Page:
Briefings, Reports

All eyes on Berlin

Climate ambition and delivery in post-election Germany

Share
Berlin Bundestag Image via Flickr: mathayjl
Berlin Bundestag. Image via Flickr: mathayjl

With less than two weeks to go before the 2021 German federal elections, political attention from all around the world is turning to Berlin.  

After another summer of record heat, devastating floods and fires in different parts of the world, expectations of post-election Germany reclaiming its role as international climate frontrunner have been raised.  

Where do German politics actually stand when it comes to navigating climate and energy policies towards a net zero future? What are the chances post-election Germany will become a stronger advocate for more ambition in climate policy and the energy transition, both on the national and European level as well as globally?   

This briefing scrutinises political parties’ election manifestos and evaluates their performance regarding climate and energy policy against three benchmarks: 

  1. Decarbonising electricity generation – 2030 coal phase out and beyond
  2. Decarbonising heating in homes by phasing out fossil fuel boilers 
  3. Germany’s role in the world – A coherent approach to climate diplomacy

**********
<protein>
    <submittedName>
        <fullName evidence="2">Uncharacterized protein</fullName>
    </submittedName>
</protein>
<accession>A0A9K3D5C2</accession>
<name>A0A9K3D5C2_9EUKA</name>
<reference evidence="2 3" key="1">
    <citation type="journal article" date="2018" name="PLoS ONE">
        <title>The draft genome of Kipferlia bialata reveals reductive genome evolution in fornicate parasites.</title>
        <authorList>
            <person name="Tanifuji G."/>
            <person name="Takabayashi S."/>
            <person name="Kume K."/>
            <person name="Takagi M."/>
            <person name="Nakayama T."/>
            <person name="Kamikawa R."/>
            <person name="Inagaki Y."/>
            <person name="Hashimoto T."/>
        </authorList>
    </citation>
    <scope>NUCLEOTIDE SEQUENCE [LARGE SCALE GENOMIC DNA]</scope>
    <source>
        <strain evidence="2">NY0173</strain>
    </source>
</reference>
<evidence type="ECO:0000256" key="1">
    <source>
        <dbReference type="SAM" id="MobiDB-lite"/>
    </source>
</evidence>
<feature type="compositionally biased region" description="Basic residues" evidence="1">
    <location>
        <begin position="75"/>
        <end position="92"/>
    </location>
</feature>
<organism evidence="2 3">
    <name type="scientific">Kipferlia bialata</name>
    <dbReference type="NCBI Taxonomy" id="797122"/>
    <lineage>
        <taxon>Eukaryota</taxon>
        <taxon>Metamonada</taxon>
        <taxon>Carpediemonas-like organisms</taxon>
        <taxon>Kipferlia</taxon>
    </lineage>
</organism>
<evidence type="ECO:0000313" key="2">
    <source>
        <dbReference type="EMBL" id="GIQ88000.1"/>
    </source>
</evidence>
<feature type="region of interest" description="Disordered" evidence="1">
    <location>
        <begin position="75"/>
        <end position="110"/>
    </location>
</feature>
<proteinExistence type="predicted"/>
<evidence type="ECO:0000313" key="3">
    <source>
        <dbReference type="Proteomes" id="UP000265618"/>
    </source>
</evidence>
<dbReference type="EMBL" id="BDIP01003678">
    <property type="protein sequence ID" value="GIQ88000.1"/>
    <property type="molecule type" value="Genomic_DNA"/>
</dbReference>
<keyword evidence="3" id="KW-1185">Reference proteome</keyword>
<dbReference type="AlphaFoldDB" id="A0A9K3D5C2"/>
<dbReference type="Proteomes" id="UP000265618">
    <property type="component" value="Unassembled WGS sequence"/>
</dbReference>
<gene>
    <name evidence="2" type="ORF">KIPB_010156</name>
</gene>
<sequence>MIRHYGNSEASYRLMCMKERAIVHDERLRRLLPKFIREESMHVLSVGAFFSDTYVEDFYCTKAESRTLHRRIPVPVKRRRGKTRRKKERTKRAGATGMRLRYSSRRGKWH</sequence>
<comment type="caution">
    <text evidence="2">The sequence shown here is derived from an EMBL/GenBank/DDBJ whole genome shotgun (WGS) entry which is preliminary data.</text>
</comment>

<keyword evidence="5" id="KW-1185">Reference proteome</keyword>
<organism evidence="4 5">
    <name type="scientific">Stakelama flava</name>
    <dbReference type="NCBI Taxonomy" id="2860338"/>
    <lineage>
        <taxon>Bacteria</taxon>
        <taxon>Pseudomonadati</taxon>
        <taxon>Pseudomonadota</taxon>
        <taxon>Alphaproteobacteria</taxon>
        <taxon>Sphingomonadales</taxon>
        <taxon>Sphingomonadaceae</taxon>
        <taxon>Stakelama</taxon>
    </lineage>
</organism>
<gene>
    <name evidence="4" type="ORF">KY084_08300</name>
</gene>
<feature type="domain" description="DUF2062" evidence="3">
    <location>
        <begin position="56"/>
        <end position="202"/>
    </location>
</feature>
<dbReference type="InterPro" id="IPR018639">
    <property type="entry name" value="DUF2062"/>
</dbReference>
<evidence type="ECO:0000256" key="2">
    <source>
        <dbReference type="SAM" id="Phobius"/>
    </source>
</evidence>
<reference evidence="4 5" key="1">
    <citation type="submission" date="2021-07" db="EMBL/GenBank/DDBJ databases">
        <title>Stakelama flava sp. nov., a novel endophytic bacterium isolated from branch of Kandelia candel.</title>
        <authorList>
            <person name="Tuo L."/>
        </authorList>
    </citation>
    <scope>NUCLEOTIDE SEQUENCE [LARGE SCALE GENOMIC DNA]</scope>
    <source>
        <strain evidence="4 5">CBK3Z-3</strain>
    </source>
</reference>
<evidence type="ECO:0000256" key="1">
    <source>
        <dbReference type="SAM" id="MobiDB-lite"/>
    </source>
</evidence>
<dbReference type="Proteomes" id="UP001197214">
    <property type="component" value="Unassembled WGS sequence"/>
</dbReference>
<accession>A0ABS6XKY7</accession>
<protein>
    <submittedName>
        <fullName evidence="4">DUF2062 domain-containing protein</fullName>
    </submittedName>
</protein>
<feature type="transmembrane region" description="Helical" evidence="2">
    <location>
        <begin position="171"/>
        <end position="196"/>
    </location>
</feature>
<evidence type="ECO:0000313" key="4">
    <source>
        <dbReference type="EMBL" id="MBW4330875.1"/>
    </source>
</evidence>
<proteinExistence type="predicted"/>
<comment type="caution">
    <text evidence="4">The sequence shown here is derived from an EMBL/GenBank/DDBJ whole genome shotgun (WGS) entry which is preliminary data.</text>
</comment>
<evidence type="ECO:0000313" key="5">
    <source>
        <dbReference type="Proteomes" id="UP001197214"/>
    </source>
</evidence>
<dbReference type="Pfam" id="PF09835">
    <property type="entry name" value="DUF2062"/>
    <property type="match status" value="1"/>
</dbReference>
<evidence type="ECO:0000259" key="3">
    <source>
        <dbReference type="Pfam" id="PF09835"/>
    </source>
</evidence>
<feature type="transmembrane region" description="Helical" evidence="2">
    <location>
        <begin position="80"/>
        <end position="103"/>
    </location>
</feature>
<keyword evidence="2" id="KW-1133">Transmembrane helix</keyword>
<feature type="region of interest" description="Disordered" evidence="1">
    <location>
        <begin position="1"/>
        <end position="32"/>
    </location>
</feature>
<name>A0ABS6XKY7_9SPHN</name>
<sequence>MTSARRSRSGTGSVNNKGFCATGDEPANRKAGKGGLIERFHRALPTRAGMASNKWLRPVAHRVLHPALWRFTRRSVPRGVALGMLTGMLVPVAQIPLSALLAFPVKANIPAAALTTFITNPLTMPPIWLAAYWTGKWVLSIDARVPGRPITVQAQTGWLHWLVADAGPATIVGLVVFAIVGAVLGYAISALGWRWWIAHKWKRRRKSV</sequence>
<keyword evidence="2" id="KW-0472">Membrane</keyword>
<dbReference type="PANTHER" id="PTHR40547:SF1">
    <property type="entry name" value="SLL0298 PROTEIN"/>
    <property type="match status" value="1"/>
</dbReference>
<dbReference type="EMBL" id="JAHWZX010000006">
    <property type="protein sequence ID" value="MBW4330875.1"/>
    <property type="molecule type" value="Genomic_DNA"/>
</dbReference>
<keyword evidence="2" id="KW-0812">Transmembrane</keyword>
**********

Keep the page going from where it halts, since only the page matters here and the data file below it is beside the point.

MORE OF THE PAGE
The analysis also provides an overview of what to expect from the different coalition options. It reveals potential for consensus as well as conflict lines in climate and energy policy between the different parties and formulates recommendations for ambitious and coherent climate and energy policy both on the national level as well as globally.  

  • In order to match the ambition of its national 2030 climate target and achieving climate neutrality by 2045, the in-coming German government will have to tackle the next frontier of energy and climate policies. Rather than summarizing generic priorities, a coalition agreement needs to focus on the actual and timely delivery of key policy milestones.  
  • Climate is still a niche issue in Germany’s foreign policy machinery, and a coherent approach to climate diplomacy has yet to be developed. The in-coming government must fundamentally reform the role of climate and energy in German foreign policy and adapt foreign policy structures to the challenges of the 21st century.
  • Any coalition constellation will be able to build on the concept of making climate neutrality a success story for Germany’s industry. Seizing these industrial opportunities will require policy makers to lay out a clear perspective for low-carbon technologies, e.g., by phasing out fossil fuel-based heating systems.  
  • By securing an ambitious and coherent outcome of the Fit for 55 negotiations on EU level, the in-coming government would be able to reclaim Germany’s climate frontrunner role and give a fresh impetus to the next phase of the EU Green Deal. 
  • The German G7 presidency 2022 offers a unique opportunity to set an ambitious climate agenda and must become a driver for climate-friendly structural reform. 

Read the briefing in full here.

Related

Subscribe to our newsletter

    Privacy and Cookie policy